“The natural history of HCC begins with fibrosis, leading to cirrhosis and then progression to HCC,” Clemens Ramiel, MS, said a doctoral student at Aix-Marseille University. “Certain behaviors may impair or promote liver disease progression. …Therefore, behavioral interventions are needed to prevent the development of HCC. To date, there are 32 HCC prediction models, each with its own score. Only seven have Validated among white people.” Read more.
Q&A: More research and policy needed to ‘curb rising cost of liver cancer care’
Cancer-related financial burden is “significantly higher” in patients with hepatocellular carcinoma compared with patients with cirrhosis, according to data published in the Journal of Hepatocellular Carcinoma Clinical Gastroenterology and Hepatology.
Analyze patient liabilities and Medicare payments in the first year after HCC diagnosis, Amit Singhal, MD, Medical director of the Liver Oncology Program and clinical director of hepatology at the University of Texas Southwestern Medical Center and colleagues used the Surveillance, Epidemiology, and End Results Program Medicare database to identify 4,525 adults diagnosed with HCC between 2011 and 2015. . The researchers also generated a preference for a matched cohort of patients with cirrhosis as a comparison group. read more.
Robotic hepatectomy for HCC reduces hospital stay and ICU admission
Robotic liver resection for hepatocellular carcinoma results in better perioperative tolerability and may be a safe and effective alternative to open liver resection, according to research published in the Journal of Hepatocellular Carcinoma Jama surgery.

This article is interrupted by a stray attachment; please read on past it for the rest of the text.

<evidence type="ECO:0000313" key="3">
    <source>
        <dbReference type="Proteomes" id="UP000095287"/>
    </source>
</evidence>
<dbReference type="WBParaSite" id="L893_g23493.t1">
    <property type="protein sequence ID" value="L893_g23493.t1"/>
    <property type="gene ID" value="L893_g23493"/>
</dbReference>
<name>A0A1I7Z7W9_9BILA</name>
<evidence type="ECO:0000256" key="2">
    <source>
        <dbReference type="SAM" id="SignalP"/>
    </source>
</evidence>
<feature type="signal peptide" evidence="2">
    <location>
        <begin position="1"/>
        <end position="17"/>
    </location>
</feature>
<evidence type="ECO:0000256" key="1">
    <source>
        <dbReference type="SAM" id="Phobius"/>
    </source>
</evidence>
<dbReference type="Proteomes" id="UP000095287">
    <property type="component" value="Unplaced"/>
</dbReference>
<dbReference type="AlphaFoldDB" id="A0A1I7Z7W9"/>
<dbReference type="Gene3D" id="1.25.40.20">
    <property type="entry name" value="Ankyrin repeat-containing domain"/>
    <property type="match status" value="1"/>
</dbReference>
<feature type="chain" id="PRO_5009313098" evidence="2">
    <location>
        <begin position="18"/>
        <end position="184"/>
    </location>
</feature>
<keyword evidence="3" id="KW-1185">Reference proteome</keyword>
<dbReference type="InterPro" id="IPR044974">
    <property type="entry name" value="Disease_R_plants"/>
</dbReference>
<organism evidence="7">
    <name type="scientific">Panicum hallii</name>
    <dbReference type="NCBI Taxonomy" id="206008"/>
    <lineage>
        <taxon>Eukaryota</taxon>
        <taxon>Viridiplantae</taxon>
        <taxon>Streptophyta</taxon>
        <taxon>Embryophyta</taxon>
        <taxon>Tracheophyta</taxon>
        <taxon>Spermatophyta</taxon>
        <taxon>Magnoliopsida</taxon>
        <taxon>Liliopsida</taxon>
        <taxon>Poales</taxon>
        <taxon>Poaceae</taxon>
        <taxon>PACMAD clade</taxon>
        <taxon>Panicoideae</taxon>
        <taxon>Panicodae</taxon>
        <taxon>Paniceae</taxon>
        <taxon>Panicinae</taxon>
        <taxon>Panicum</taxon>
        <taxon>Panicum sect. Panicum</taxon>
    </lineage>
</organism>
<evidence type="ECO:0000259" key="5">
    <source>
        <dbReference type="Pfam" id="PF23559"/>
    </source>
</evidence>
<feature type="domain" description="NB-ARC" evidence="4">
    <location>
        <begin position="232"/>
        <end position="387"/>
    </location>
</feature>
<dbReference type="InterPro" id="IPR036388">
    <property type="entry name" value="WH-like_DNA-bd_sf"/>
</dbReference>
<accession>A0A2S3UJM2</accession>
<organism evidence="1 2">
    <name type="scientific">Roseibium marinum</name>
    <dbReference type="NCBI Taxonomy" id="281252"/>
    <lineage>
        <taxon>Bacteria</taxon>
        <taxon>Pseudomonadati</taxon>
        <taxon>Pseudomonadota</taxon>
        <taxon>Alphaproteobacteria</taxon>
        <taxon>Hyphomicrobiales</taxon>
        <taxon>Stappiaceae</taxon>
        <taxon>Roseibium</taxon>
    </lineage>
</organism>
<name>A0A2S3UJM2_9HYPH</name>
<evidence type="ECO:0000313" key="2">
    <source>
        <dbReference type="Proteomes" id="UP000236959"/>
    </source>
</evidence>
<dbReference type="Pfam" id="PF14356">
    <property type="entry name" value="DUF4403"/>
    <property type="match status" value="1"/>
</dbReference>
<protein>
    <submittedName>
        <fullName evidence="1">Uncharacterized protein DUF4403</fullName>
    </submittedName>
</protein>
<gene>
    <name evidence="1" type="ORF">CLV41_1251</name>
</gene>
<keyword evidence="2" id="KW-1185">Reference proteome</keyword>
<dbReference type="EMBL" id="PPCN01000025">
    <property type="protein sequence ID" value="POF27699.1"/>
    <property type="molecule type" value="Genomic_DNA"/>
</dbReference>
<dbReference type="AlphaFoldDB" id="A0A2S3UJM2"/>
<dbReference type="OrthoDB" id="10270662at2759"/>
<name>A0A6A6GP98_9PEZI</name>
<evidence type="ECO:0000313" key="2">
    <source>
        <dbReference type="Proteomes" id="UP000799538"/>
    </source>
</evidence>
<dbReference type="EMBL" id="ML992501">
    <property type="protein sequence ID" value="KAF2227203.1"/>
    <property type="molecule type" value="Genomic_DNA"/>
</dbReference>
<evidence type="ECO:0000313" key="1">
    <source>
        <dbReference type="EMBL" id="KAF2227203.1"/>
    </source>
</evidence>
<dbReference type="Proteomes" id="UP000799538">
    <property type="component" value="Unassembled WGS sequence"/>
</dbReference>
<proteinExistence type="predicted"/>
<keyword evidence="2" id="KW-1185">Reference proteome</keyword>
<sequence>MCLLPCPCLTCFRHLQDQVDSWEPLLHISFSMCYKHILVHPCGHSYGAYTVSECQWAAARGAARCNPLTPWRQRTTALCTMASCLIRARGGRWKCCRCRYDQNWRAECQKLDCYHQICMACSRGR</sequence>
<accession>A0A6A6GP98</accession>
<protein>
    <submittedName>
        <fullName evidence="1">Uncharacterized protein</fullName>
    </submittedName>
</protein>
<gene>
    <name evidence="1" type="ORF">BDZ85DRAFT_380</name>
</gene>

“In some cases, open liver resection may still be preferred as an oncologically adequate procedure (for HCC). Another minimally invasive liver resection is robotic liver resection (RLR), which also The risk of conversion to open liver resection (OLR) during complex liver resections may be reduced.” Fabrizio di Benedetto, MD, PhD, write the Director of the Department of Hepatopancreatobiliary Surgery and Liver Transplantation at the Universities of Modena and Reggio Emilia, Italy, and colleagues. “Despite these technical advantages, long-term oncological outcomes of robotic surgery remain a hotly debated topic in surgical oncology, as few data have been published to date.” Read more.
Type 2 diabetes increases the risk of liver decompensation and liver cancer in patients with NAFLD
Data show that type 2 diabetes is an independent predictor of liver decompensation and the development of hepatocellular carcinoma in patients with non-alcoholic fatty liver disease.
“Previous studies have shown that type 2 diabetes is associated with liver decompensation in patients with cirrhosis, hepatitis C virus, and heavy alcohol consumption,” Daniel Huang, MBBS, A visiting scholar at the UC San Diego NAFLD Research Center and colleagues in this Lancet Gastroenterology and Hepatology. “However, the risk of hepatic decompensation (the development of ascites, hepatic encephalopathy, or variceal bleeding) in NAFLD patients with and without type 2 diabetes has not been systematically evaluated.” Read More
One in ten patients with advanced liver disease develops liver-related events after HCV cure
The risk of hepatic decompensation and hepatocellular carcinoma remains unchanged after hepatitis C virus cure in patients with advanced chronic liver disease, emphasizing the need for long-term post-HCV risk stratification.
“Currently, more than 1 million people are receiving treatment for HCV each year; therefore, we need appropriate risk stratification to reduce resource utilization.” George Semler, MD, Chairman of the Department of Gastroenterology and Hepatology at the Medical University of Vienna said at the EASL Congress. “Compensated advanced chronic liver disease, also commonly referred to as compensated cirrhosis, is a target population for risk stratification tools because these patients are at risk for complications such as hepatic decompensation or hepatocellular carcinoma.” Read More .